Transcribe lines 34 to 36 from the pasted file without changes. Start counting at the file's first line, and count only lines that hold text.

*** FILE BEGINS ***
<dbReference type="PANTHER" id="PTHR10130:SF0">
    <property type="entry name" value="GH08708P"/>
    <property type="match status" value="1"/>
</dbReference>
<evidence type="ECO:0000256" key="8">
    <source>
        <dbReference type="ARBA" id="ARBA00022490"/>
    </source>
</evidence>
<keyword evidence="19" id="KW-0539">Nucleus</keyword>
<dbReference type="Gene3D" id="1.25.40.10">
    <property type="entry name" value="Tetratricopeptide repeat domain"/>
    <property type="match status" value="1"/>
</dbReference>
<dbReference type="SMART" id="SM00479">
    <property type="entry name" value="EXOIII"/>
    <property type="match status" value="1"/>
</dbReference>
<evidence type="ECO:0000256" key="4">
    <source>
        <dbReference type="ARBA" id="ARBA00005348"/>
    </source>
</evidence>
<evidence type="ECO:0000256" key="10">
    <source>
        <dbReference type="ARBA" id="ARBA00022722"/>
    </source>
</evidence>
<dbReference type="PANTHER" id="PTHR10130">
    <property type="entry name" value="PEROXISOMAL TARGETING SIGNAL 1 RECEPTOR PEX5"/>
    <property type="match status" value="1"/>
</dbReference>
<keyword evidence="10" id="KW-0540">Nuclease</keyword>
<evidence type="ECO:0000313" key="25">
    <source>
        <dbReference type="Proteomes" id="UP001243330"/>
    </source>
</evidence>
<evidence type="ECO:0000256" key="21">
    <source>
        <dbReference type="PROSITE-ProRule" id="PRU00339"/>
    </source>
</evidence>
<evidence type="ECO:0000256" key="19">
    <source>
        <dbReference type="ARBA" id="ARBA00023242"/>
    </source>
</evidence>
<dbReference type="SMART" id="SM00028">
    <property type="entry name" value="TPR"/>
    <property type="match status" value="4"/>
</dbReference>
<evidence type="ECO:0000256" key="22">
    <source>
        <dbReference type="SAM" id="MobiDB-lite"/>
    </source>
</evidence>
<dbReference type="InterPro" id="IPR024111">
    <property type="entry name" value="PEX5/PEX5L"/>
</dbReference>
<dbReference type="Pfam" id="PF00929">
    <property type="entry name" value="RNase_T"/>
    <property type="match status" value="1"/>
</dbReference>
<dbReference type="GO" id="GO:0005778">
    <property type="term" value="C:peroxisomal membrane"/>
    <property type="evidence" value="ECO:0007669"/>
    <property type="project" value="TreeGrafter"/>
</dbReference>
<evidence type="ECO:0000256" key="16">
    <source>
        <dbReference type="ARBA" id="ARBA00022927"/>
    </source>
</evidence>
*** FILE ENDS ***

<evidence type="ECO:0000313" key="25">
    <source>
        <dbReference type="Proteomes" id="UP001243330"/>